Meanwhile, English tea plantation owners made fortunes and Darjeeling prospered. Roads were improved, train services began, clean water supply services were introduced, Asia’s first hydel station was built at Sidrabong and besides Calcutta, Darjeeling was the only urban area in Bengal with electricity. Darjeeling soon acquired the reputation of being ‘The Queen of the Hill Stations’.
In 1874, the British enacted the Laws (Local) Extent Act of 1874 or Scheduled Districts Act of 1874 – also known as ‘Listed Districts’ because they were listed in the Schedule. The Scheduled Districts Act specified five such areas in the Bengal Province with much more in other parts of India.
Darjeeling was one such area– categorized a ‘Scheduled or Listed District’.
Darjeeling was then designated a Backward Tract defined as an area inhabited by tribals because they were distinctly different from the plains people of Bengal. The Government of India Act of 1919 brought all such Backward Tracts under its ambit and no Central or Provincial Act could apply to it unless specifically so extended. Reclassified as Excluded Areas all such Backward Tracts came under the direct rule of the Governor of each Province, whereas Partially Excluded Areas were placed under the responsibility of a Minister specifically in charge of such Excluded or Partially Excluded Areas. Under the Government of India Act of 1935, Darjeeling became a Partially Excluded Area where the laws of British India did not apply.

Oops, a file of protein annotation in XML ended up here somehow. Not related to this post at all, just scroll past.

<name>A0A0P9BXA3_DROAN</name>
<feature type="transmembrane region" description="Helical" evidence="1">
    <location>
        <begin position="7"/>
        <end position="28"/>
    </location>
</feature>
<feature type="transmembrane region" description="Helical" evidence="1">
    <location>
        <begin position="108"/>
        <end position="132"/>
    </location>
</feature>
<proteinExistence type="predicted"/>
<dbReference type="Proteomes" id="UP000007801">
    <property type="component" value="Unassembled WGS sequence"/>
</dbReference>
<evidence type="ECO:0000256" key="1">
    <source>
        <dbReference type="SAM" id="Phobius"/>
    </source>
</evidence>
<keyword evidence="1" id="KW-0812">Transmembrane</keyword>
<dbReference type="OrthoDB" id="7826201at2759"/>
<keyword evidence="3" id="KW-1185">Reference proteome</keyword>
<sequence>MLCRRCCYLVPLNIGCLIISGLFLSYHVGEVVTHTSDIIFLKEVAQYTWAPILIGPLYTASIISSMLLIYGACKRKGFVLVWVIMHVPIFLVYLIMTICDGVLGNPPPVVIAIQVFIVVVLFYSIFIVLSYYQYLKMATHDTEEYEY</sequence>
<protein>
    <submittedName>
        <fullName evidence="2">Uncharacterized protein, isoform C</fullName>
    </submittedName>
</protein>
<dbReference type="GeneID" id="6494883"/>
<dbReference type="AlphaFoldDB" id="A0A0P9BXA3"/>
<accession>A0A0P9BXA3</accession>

Sikkim’s claim for the return of Darjeeling made in 1948 was ignored by Delhi.
Based on the Dar Commission Report of 1948 and the 1950 White Paper on the Indian States, the newly independent Government of India decided to reorganize the boundary lines of all of its territories. On 26th January 1950, the Constitution of India came into effect and the whole of the country was temporarily re-organized into Part ‘A’, Part ‘B’ and Part ‘C’ states.
West Bengal became a Part “A” state whose areas under Article 1 of the Constitution of India were defined as “The territories, which immediately before the commencement of this Constitution were either comprised in the Province of West Bengal or were being administered as if they formed a part of that province”. Darjeeling therefore was tagged with Bengal simply because it had been administered ‘as if’ it formed a part of that province.
Not ‘as’ but ‘as if’ – big difference sir.